How do you photograph the subject of your interest in a frame that is unevenly lit? And when do you choose to keep all the details of a scene as they are, how do you photograph it when it is evenly lit?
If you have pondered over these questions for long, it’s time you found the answers. Today’s Toecabulary discusses metering. For it is how your camera decides what the correct shutter speed and aperture is for a particular scene to be photographed, depending on the amount of light that it can read.
There are two most important modes of metering: evaluative or matrix metering and spot metering. Watch this space for photographs that illustrate the same.
Here’s an image of a stunning Ranthambhore tiger made using spot-metering. Only the light on the face of the tiger is captured, thus underexposing the rest of the frame. Spot metering, by definition, means that the camera determines the exposure for a particular scene not based on the average brightness levels of the whole frame, but only for a particular ‘spot’. In this photo, the face of the striped big cat is that chosen ‘spot’, lending the whole image a surreal, beautifully daunting bearing.
Snow-kissed mountains. And who doesn’t want to bask in the delight of seeing that snow sparkle in sunlight or moonlight or starlight? Here is another image made using spot metering, which has allowed the photographer to focus on or highlight that particular spot on the snow-capped peak, making it conspicuous and underexposing the rest of the image that is unevenly lit.
We will soon share with you more images made using evaluative metering mode or matrix metering mode. Check out this space for more from Toecabulary today.
It’s a rather bizarrely beautiful phenomenon that with a camera, we can alter light in order to preserve a scene that moves us into a memorable frame. Evaluative metering (as in Canon cameras) or matrix metering (as in Nikon cameras) is a metering mode that brings a balanced exposure to the whole frame by determining both light and dark tones in it. This smart option works best when a scene is well lit, or evenly lit.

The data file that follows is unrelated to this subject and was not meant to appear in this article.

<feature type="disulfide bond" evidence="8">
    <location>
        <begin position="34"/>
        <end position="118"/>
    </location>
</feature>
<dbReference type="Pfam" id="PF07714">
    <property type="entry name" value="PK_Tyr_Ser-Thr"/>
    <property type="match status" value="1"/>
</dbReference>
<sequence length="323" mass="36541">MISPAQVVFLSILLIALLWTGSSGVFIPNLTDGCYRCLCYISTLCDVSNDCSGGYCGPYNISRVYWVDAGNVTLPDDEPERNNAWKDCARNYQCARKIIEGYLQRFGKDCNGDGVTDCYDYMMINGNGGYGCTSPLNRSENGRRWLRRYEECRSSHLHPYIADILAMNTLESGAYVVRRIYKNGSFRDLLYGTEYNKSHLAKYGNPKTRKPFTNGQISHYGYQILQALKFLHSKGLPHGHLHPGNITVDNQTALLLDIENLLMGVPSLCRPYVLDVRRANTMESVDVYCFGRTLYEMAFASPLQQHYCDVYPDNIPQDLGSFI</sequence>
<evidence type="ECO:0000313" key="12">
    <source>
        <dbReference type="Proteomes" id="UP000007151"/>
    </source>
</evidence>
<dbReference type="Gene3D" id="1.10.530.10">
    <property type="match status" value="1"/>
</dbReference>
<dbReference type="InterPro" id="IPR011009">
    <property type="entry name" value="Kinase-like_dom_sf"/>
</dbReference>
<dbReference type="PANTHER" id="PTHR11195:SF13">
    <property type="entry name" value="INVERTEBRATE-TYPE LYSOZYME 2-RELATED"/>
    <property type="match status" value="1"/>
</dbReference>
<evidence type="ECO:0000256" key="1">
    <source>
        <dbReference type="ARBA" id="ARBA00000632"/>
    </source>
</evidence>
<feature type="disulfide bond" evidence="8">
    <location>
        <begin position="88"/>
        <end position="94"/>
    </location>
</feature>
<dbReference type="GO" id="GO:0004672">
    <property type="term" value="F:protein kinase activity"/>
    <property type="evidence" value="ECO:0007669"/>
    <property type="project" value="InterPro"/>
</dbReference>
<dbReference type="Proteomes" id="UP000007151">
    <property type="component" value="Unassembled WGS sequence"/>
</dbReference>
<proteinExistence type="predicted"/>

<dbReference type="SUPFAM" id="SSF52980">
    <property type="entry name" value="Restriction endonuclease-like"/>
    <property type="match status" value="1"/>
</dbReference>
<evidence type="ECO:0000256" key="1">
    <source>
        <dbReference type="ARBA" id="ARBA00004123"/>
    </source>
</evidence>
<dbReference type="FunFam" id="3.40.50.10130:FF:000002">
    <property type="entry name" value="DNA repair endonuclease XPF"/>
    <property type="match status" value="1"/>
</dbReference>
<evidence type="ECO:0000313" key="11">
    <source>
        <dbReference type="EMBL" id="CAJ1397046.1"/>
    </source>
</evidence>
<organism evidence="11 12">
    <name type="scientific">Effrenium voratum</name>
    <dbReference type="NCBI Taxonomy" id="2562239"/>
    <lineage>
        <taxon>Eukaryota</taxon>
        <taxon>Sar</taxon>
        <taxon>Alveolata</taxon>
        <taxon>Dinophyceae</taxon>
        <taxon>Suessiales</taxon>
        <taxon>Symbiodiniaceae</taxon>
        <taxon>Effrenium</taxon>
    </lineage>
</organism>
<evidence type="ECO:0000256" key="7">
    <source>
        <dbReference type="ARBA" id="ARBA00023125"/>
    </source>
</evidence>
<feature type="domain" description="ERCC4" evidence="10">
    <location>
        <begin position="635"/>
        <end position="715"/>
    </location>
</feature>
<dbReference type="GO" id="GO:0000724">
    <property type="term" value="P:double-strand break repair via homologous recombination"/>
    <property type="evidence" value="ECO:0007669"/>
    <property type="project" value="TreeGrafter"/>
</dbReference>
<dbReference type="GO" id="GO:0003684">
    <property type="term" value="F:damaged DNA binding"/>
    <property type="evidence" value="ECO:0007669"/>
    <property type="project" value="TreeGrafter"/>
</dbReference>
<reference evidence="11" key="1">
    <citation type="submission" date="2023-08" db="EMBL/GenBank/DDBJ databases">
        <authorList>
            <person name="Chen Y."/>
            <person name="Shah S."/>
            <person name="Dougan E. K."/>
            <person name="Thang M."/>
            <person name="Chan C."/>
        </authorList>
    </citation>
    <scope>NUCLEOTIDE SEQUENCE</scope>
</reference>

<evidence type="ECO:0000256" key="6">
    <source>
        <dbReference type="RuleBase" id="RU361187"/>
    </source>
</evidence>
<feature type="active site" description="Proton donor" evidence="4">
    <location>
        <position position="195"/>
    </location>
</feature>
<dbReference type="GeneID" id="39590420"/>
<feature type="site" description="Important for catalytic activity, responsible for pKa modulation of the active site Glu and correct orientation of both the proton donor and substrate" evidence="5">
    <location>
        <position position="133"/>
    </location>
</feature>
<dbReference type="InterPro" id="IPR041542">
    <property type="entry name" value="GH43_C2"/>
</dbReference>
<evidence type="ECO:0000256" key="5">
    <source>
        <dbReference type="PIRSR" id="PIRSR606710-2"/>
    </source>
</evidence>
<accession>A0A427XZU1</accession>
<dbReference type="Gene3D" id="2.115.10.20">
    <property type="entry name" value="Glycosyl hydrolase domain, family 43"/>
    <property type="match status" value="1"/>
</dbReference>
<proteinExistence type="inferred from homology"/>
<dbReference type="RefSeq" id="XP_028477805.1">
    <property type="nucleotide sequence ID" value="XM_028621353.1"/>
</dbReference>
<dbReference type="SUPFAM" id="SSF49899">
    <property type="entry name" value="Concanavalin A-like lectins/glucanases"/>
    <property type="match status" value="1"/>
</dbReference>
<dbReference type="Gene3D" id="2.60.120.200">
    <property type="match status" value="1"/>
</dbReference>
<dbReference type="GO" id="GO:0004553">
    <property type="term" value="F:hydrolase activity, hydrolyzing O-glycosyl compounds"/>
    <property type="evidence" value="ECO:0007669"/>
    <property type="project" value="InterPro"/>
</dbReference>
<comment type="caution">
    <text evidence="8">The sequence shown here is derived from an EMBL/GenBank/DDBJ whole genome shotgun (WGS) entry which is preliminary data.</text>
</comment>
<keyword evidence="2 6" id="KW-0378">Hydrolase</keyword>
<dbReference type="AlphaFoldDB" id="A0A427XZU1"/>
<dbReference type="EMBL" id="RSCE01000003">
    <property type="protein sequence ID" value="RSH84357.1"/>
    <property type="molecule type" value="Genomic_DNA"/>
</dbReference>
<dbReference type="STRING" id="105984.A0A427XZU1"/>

Here is a heartening image of two monks in the great mountains of Ladakh, made using matrix (evaluative) metering. The ever-majestic Himalaya stands as gloriously as ever in the backdrop. Between the monks and the mountains is a sprawling valley. The whole image is evenly lit and hence, the camera has determined a balanced exposure, thus making all details – even the ones out of focus – visible.
Somewhere near the gorgeous Taglang La (Taglang Pass), this image was made using matrix (evaluative) metering. Even as the shadows of the clouds are falling on the mountains and grass, the whole scene is still evenly lit, without any areas of too dark a tone. The camera, in the matrix metering mode, has set appropriate exposure throughout the frame.
We hope that you will have fun with different metering modes the next time you set out to explore the world with your camera. Toecabulary will come back with yet another photography concept next week. Until then, good light!